The thrills and chills of starting on a blank page

To be honest, I don’t think the writing process is exciting for a good many of writers. However, I feel like I may be the exception to that generalization. As I am one of the very few who can be completely taken over by a new idea. That’s not to say that I can have a great idea, and still be crushed by my own fear of the “blank page.”

Getting started, makes writing the hardest thing to do. By start, I mean every single day, sitting down and deciding to begin again. Each new chapter begins a new blank page all over and along with it the same old fears and anxieties.

“What if I lose track of my story?” “I am starting to run out of ideas” “What if I write my character into a situation that completely ruins my story?” and so on. Your fears might look something like mine, and if not, I’m sure they’re still pretty well founded.

So where do you find the strength to write, even when it feels like you’ve stumbled into a writing block? To be completely real with you guys, I have suggestions I can offer; however it’s still difficult for me too.

Tips To Use When Faced with a Writing Block

  • Declutter Your Writing Space: If you’re a neat freak, this one, for obvious reasons will not apply to you. However, if you’re the chaotic, unorganized, “write as the mood takes me writer”, and you end up stuck too: that can very well be the problem. I’m the type of writer that will use the clutter at my writing desk as an excuse to avoid writing. If i’m not “in the mood to write”, I find the clutter too distracting and will distance myself from writing altogether. By clearing the space out instead, I find myself clearing my mind too. In fact, as I’m cleaning up, fresh ideas will literally pop up inside my brain.

  • Do Some Creative Research: Did you know that the “research phase” of writing doesn’t really end? If you feel like you are at a blocked place, maybe you need to do some research. No, this doesn’t mean scroll social media all day long but if that’s where you get your ideas it may just be. Research has it’s limits though, so when you’re looking up ideas make sure to give yourself a start and end time. If you’re gonna ask me, I’d say 15-30 mins. max. is all you need. In fact, 30 minutes might just be pushing it a little bit. Tumblr happens to be one of my favorite places to go for research. In fact, you can follow my tumblr here, and find some great writers resources, tools, and ideas.

  • Create and Listen to Your Writing Music Playlist: Believe it or not, this is definitely “a thing”. Just do a quick youtube search, and you will find playlists other writers have created to write too. Some playlists contain cafe’ style music, others are move enthusiastic movie scores. I found the movie score playlist idea brilliant, so I like to write to the Harry Potter soundtracks for most of my writing. Since I love action, adventure and romance, I like scores that make me feel like something amazing is about to take place. I also write some YA and romance, so I also create contemporary music playlists for those kinds of writing. Either way, listening to music is a great way to open up that writing block.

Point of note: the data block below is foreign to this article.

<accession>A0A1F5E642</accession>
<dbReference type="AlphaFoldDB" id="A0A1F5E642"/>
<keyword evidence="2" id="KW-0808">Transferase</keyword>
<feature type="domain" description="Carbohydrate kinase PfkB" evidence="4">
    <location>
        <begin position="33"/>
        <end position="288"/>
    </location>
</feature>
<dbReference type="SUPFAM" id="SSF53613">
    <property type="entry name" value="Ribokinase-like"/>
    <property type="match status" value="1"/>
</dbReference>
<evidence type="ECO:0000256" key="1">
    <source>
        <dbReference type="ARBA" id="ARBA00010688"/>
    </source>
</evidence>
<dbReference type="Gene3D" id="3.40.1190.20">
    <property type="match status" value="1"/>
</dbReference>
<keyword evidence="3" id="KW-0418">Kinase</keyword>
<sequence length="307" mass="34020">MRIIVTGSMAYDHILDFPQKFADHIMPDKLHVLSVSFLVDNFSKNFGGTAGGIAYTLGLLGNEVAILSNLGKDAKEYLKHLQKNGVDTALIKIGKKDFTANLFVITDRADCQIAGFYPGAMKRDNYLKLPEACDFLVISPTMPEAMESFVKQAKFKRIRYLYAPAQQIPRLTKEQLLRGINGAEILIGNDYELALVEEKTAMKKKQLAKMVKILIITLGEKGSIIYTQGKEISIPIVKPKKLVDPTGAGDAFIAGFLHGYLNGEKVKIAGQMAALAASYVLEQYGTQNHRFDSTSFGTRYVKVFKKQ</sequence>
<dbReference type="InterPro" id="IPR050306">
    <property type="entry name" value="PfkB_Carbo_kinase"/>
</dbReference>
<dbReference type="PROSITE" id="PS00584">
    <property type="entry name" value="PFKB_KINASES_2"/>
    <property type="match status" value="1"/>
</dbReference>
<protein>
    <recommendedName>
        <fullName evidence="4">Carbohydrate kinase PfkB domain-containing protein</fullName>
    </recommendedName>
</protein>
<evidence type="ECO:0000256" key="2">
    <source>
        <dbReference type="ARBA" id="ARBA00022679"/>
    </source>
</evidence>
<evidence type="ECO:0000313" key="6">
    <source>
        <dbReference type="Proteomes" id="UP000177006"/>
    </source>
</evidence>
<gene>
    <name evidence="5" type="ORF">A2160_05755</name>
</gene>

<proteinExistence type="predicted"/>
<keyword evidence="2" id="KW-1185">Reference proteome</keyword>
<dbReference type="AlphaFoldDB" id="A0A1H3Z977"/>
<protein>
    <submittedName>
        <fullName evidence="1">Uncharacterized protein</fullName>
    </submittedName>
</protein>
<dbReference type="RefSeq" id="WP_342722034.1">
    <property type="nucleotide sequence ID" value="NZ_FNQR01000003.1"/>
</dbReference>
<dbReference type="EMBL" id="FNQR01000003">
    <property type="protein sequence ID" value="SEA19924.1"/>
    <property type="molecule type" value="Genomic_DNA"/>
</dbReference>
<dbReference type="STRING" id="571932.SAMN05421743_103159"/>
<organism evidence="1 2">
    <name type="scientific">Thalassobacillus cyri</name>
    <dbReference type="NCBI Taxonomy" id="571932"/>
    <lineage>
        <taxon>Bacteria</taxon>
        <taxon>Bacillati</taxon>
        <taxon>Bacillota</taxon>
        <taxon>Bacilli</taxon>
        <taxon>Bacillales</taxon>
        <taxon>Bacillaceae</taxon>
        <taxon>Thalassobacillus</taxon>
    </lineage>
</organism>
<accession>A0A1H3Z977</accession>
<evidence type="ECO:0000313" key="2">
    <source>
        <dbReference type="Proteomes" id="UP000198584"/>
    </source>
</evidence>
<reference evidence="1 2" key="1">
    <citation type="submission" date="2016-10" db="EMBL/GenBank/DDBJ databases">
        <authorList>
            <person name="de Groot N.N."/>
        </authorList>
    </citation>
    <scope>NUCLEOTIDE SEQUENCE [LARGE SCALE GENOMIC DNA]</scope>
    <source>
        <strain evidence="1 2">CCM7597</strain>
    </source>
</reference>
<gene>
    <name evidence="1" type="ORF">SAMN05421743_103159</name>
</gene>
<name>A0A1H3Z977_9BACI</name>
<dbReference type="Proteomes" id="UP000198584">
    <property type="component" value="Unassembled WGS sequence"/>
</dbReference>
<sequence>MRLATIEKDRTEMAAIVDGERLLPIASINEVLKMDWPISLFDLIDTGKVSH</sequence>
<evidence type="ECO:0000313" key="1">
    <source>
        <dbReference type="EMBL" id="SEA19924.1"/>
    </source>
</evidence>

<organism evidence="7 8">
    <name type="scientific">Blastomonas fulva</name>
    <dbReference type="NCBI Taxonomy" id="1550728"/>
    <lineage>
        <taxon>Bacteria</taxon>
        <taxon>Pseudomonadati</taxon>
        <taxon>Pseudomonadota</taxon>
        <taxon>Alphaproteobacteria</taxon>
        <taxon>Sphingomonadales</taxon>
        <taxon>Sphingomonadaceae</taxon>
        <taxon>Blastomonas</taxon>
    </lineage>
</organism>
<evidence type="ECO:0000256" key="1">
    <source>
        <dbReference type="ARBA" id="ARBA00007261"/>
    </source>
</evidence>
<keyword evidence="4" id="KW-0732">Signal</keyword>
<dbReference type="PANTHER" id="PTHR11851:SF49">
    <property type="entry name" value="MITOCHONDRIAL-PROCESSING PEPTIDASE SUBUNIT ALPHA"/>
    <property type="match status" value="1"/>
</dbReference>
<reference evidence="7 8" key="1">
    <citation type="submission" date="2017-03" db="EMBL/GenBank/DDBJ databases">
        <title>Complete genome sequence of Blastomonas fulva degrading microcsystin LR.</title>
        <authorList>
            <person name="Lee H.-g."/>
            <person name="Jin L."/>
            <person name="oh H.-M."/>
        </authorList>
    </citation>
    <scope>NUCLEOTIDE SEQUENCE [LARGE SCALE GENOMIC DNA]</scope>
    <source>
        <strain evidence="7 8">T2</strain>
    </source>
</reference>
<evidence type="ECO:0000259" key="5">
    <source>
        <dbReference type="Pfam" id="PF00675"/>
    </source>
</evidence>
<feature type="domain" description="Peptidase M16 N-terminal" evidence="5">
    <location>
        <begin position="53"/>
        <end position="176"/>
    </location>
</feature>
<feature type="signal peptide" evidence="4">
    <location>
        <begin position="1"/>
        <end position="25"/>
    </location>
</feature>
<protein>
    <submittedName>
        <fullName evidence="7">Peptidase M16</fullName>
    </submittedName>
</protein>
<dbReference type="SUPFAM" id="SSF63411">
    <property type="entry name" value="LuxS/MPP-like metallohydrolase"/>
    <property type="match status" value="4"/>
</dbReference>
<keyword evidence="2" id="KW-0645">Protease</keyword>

• Read, Cliche’ But that’s It: I always find it interesting when writer’s complain about reading, but find themselves in a writing block. Not saying that you need to love to read to become a writer, but you may find the cure to the blockage you’re facing by picking up a book. All writer’s complain about the “just read” concept, heck, even I have. That’s why it’s one of my recommends. I complained, I read, then the ideas would begin to flow. Whatever genre you hope to enter into, or are in, pick up a book by your bestselling competitor and read. Not only will you come up with some cool ideas, but you will also have a better understanding of what it takes to create a best selling novel.

  • Evaluate Your Writing Routine: If you’re reading the word “routine” with a blank stare right now, then Ta-da! You have your #1 problem that’s causing your writing block. Pick a time of day in your schedule that you want to devote to your w.i.p. (that’s work in progress if you aren’t already aware). Many of the famed writers of past and present, swear by writing first thing in the morning. I try to set a series of alarms (don’t judge me) between 5:30 am. to 6:00 am. so that I can spend 15-30 minutes on my project. I know they say real writers write everyday, and there’s definite truth in that. However, you don’t always have to work on your novel; you can journal, write a blog post, a poem, even do some “research” to work on developing your character out more.

All of these activities are considered writing, and the best part is you can do any of these things during your writing routine. Same time, Same place, Everyday. Just do it. Write, especially when it’s hard to do so.